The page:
Hala Taha: [00:06:33] Yeah, that's so interesting. I know your motivations have changed a lot over time and we'll get into that. And some of the pivotal moments in your life, that's really cool.
And I can definitely relate. I was very similar. I actually grew up at, I think in an upper middle class home, my dad was grew up really poor and Palestine, but he was pretty successful by the time he came to America. But I still had that itch. I was always selling stuff. I was selling books.
I was selling [00:07:00] fleshy is whatever I could do. And I can get that. I think, it's just, like you said, you're just born with it. One of the most interesting things that, that stood out to me in terms of you being an entrepreneur in your younger years, was that you started a club a night club called the funky pickle when you were in college, which is pretty insane.
And really cool. So tell us about that. Why did you, what'd you do that? And I really loved how you really targeted a specific market. So early on you were smart enough to do that. So please share that story with our listeners.
Steve Olsher: [00:07:31] Yeah. So I always had a love for music where I grew up was.
Technically, we lived in Skokie, but it was the Evanston school district of Skokie, which is just north of Chicago. So I went to all the Evanston schools. Even from a young age, I was pretty darn confused about things, but yeah, we called it Kevin Sten because again, scout Skokie, but the Evanston school district anyway, the Evanston school district was very mixed, about 40% white, 40% black, 10% other let's say, [00:08:00] and a 10%, whatever my math is, you can see how well I'm doing this one with Math is in the early hours here.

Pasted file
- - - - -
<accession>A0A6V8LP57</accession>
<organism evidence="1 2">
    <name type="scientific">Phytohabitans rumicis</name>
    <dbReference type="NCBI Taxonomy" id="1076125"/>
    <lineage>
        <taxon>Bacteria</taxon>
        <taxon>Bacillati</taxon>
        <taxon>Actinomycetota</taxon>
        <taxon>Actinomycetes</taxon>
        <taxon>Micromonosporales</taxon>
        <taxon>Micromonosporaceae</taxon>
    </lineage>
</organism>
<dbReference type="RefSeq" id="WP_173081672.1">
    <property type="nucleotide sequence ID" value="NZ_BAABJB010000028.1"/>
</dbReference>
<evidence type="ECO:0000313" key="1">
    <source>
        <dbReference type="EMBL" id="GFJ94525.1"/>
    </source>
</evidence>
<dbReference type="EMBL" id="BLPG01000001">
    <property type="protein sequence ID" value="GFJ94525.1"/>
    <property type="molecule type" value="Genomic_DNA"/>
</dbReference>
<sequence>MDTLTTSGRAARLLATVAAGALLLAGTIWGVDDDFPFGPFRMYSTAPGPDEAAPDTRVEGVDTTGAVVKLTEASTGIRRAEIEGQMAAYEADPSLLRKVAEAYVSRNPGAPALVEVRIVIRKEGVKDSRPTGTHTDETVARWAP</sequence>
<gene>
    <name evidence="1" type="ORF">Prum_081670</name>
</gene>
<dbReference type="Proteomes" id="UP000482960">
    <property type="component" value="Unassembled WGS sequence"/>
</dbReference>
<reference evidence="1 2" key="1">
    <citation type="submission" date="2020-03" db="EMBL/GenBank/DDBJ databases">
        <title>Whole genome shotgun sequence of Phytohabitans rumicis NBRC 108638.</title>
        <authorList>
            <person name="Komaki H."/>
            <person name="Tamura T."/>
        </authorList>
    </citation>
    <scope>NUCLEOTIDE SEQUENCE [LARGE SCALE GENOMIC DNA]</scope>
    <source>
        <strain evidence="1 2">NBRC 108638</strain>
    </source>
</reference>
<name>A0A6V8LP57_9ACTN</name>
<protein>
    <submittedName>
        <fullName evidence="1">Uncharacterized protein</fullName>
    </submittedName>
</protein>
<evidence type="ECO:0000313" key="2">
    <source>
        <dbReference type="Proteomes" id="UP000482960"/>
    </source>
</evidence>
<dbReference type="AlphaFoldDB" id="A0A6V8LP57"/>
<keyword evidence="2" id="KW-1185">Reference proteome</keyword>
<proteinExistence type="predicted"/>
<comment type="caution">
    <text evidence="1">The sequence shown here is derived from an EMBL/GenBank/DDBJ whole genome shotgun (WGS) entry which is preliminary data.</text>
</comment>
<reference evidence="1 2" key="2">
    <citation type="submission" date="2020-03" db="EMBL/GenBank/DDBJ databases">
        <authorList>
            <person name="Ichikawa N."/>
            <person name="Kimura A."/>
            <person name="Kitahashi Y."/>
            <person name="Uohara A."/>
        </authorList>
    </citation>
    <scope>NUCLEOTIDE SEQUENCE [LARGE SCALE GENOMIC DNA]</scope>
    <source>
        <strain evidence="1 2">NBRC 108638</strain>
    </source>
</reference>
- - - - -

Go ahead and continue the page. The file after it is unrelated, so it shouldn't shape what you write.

But you get the points. It was very mixed. And I always gravitated largely towards the black community, just always loved RNB and hip hop. And, just most of my friends were black in high school. And so I've always gravitated towards black music, black culture and so on. And so I played drums for a number of years and eventually got to the point where I was like, what got tired of that.
And I traded in my my drums for a fraternity. And I started deejaying. This was around 16, 17 or so, and again, I always had a love for black culture, black music, a lot of hip hop, but what really caught my ear was Chicago house music, specifically the old school gospely, woman, strong woman singer strong male singer.
Like just that really soulful house with a lot of instruments and bass and strings and horns and, the whole nine and just always had an ear for what I thought would sound really good [00:09:00] on a dance floor. And so started deejaying built my reputation around that deep Chicago's soulful house and built up a pretty good following, went to college and started deejaying in a lot of the clubs.
I went to Southern Illinois University at Carbondale, which was the bottom of the state there. And I went there because my guidance counselor had told me. And I asked, I was like, I don't want to go too far from home, but I don't want to be so close to home that I'm going to be coming back or living at home or something of that nature.
And the guidance counselor has basically said are you familiar with selling Laura university? And I was like, I've never heard of it. I don't, not familiar with it at all. She's it's farther away from Chicago than any big 10 school, but you can pay in state tuition if you go there.
So I was like, oh, magic sauce. Count me in. So in-state tuition far away from home. And that's where I spent the best 36 years of my life, I think, down at a college there, but now with all seriousness DJ in the clubs and had built up a pretty decent following. And there got to the point where I was like, you know what?
[00:10:00] I wonder if I can open up my own club. And at that point I was about 19 and a half something of that nature. And I knew it couldn't be an alcohol. Club right when we couldn't serve booze there because I wasn't of age myself. But I did think that there was an opportunity to create a nonalcoholic club where we would cater to the teenagers early, who, and then Southern Illinois, there just wasn't a whole lot for teenagers to do.
So I thought maybe we could cater to those who were 18 and under. Maybe from 8:00 PM to maybe 1130 or so, and then we would close down and we would clean up and then we reopened at midnight and we'd be able to stay open as long as we want in for those 18 and over. And because all of the bars that served booze had to close because of the licensing at one 30, I figured there's probably gonna be, some people are gonna want to still hang out.